The Convention is a cornerstone of international efforts to prevent biological agents or toxins from ever being developed, produced or otherwise acquired and used as weapons. As such it is a crucial element of our collective security and strongly supported by the European Union as one of the key instruments of multilateral disarmament and non-proliferation.
The universalisation of the Convention remains a priority for the EU: its recent ratification by Myanmar and the accession of Mauritania and Andorra are a sign we are on the right path. I call on those remaining States not yet Parties to the Convention to ratify or accede to it as soon as possible. The European Union provides tangible support to the BTWC by engaging politically under the Convention and by allocating financial resources to its Implementation Support Unit for the development of specific projects.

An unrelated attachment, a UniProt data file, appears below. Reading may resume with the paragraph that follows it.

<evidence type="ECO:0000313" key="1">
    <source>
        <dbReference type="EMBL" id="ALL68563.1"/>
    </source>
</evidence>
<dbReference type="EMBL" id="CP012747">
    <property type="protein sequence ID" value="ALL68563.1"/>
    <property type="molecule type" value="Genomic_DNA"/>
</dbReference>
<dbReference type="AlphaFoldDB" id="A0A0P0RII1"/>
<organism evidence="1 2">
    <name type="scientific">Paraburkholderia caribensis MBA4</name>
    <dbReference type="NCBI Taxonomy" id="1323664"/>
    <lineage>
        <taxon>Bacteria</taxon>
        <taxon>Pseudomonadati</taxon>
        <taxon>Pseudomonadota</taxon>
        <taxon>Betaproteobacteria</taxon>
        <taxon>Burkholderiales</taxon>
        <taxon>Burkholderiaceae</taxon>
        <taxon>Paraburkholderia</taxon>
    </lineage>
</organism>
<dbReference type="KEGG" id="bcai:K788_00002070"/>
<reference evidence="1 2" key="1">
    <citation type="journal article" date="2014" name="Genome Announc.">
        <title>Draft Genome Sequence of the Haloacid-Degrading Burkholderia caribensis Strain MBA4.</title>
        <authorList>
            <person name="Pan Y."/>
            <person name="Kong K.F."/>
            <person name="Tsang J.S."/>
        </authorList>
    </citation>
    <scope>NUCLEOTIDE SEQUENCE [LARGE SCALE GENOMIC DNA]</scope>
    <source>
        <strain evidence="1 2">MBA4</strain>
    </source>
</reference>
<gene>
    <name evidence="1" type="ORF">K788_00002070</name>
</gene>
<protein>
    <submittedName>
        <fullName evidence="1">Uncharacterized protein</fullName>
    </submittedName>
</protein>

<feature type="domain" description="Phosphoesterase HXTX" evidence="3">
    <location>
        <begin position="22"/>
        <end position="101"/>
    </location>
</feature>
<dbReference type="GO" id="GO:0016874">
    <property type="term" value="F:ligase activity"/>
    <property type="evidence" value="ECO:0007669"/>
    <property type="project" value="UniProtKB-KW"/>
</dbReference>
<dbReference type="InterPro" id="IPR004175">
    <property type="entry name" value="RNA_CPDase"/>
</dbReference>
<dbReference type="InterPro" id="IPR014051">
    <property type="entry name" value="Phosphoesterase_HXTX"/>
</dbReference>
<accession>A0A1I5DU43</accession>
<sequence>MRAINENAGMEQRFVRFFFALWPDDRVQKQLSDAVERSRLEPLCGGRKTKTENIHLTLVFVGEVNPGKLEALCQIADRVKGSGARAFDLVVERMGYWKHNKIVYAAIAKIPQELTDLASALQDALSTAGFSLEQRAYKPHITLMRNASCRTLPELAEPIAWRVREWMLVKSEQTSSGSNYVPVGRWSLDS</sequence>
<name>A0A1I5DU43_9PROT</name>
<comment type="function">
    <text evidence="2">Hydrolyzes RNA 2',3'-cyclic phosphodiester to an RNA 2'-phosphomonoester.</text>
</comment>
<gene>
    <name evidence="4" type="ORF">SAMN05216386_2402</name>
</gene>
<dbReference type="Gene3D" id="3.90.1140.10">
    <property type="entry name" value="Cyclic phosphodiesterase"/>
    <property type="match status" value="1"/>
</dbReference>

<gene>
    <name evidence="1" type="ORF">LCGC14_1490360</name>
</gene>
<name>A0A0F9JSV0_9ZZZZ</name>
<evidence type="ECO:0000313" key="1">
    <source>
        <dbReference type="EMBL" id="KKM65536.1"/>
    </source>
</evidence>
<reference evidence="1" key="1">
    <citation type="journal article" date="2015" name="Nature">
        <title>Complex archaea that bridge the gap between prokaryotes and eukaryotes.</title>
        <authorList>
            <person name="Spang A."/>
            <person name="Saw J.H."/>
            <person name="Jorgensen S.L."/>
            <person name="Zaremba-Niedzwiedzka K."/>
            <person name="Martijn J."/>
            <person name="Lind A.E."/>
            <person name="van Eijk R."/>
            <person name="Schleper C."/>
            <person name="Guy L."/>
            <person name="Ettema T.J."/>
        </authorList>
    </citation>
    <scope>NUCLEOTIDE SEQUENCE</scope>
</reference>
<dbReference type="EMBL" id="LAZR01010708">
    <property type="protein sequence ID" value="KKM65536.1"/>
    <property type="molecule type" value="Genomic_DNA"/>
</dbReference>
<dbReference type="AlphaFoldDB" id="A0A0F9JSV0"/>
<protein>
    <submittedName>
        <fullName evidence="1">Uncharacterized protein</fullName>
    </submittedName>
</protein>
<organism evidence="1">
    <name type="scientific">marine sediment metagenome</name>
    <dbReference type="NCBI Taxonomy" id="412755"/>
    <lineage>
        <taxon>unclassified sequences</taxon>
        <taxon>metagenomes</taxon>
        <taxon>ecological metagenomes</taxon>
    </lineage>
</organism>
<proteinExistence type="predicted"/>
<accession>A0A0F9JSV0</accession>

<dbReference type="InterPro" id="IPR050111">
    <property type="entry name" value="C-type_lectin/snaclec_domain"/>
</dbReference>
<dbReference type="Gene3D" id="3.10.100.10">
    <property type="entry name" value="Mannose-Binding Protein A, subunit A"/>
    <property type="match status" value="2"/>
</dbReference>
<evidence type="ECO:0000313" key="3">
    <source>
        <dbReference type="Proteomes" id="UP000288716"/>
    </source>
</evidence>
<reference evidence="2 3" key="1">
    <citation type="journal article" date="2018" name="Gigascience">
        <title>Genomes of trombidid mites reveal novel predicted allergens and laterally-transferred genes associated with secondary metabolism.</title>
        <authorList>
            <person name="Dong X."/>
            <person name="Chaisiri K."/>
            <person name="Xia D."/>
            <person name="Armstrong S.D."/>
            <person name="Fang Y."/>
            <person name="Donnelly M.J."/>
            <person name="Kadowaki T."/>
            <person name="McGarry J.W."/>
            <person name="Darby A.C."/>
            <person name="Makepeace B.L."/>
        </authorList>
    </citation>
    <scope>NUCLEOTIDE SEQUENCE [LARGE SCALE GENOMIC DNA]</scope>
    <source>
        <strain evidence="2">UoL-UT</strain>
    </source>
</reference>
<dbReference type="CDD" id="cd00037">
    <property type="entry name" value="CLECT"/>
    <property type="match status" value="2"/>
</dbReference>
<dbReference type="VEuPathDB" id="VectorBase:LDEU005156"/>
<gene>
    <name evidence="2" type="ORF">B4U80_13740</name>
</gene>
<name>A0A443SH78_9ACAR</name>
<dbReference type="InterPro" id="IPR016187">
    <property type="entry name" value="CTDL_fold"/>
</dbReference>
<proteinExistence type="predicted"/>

The EU and its Member States are also engaged in supporting improvements in bio-safety and bio-security around the globe. In this regard, as a key part of the international response to the recent Ebola epidemic outbreak in West Africa, the EU and its Member States have mobilised political, financial and scientific resources to help contain, control, treat and ultimately defeat Ebola. The EU's total financial contribution to fight the epidemic is over € 1.4 billion.
As we move towards the Eighth Review Conference in 2016, we seek agreement on a substantive agenda of measures to enhance confidence in the Convention and inject new dynamism into the BTWC process. The EU will spare no effort to make the Eighth Review Conference a success.